There is a growing consensus that we are at a turning point in international trade law and international economic law (IEL) more generally, signaling the possibility for a more inclusive and sustainable approach to law and development. The multilateral system of trade rules has reached an impasse, and the COVID-19 pandemic, resulting economic crisis, and mounting issue of climate change highlight vulnerabilities that the current rules-based system is ill-equipped to address. These include systemic vulnerability at the State level and vulnerabilities at a more disaggregated, stakeholderspecific level that impact individuals and communities. Given that more vulnerable and less diverse economies, racial and ethnic minorities, indigenous and rural populations, and smaller enterprises tend to be disproportionately underrepresented in the global economic system, it is time to issue a strengthened call for new normative frameworks and a concrete plan of action for inclusive trade and development. The vulnerabilities of “State” and “subject” also argue for fresh approaches that incorporate more diverse legal innovations and go beyond narrow “best practices” in IEL.
This paper contributes to the literature in two ways. First, it compares legal approaches for addressing vulnerability at both the State and stakeholder levels, framing legal and regulatory design and implementation in light of inclusive and sustainable development. In the context of State vulnerabilities, the paper incorporates traditional approaches to trade and development, namely use of special and differential treatment and the assertion of “policy space”, as well as growing trends to incorporate flexibility and sustainable development into legal mechanisms. The article goes beyond this foundation, however, to present a lens through which to assess rules and their impact at the more individual or stakeholder level, linking a “bottom-up” approach to law and development with the more traditional State-to-State model. This aspect of the paper draws upon a decade of empirical work conducted in sub-Saharan Africa and Asia and illustrative case studies to highlight an approach that could inform future IEL.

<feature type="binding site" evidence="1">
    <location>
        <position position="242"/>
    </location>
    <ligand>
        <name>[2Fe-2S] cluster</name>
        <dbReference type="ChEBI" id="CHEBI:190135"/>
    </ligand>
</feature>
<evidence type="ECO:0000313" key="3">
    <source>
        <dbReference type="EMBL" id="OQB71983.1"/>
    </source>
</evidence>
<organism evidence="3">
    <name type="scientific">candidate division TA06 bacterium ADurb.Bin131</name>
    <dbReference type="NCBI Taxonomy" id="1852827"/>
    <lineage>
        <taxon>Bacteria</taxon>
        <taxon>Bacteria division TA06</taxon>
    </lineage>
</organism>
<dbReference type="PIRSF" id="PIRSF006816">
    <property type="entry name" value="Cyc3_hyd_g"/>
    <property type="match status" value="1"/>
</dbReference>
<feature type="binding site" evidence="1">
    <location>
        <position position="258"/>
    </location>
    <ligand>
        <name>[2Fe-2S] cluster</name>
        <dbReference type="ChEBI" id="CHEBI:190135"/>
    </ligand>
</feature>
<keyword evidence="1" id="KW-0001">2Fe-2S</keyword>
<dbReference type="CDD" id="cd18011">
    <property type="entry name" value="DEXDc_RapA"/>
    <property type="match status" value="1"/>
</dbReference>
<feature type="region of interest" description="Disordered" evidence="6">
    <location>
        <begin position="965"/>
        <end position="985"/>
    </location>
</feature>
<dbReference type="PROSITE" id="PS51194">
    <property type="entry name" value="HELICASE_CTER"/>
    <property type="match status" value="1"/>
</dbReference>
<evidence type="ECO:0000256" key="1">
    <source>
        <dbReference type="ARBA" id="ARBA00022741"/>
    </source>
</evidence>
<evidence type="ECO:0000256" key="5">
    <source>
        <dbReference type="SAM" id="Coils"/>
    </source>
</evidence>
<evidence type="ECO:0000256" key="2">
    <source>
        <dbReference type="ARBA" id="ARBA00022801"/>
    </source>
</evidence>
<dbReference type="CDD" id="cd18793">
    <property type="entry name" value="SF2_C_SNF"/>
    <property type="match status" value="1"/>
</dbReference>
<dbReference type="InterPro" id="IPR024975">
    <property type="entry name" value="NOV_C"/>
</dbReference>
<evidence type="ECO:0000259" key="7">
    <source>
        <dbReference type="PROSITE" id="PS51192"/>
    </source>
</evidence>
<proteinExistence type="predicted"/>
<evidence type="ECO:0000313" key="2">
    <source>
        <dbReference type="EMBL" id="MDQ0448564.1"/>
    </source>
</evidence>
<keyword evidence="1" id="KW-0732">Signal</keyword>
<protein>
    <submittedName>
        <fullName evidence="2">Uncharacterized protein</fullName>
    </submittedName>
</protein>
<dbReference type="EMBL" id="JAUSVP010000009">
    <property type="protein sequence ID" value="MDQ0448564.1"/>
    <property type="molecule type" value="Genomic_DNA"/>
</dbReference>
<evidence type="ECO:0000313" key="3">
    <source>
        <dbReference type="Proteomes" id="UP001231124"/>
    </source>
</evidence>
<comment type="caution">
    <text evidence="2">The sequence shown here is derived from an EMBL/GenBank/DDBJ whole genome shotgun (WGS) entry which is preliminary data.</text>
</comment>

The paper’s second contribution is the presentation of an analytical framework, or topology, and preliminary set of options that allow for comparison of the design and implementation of economic law across seven dimensions: (1) special and differential treatment; (2) flexibility; (3) sustainable development; (4) equity; (5) engagement, inclusiveness, and transparency; (6) legal and regulatory gateways; and (7) implementation and impact. Across all seven dimensions, the paper highlights innovative legal and regulatory approaches present in both trade agreements and domestic law. The seven dimensions, and the methodology presented in the paper, establish the basis for a broader research agenda that maps and eventually measures inclusive design and implementation of international and national economic law, collectively referred to as “inclusive regulation”. Ultimately, the paper proposes a new model for using economic law to better address both systemic and individual vulnerabilities as we usher in a new chapter in international trade law and IEL.
Cite as: Katrin Kuhlmann, Mapping Inclusive Law and Regulations: A Comparative Agenda for Trade and development, Volume 2, AfJIEL, (2021), 48-87.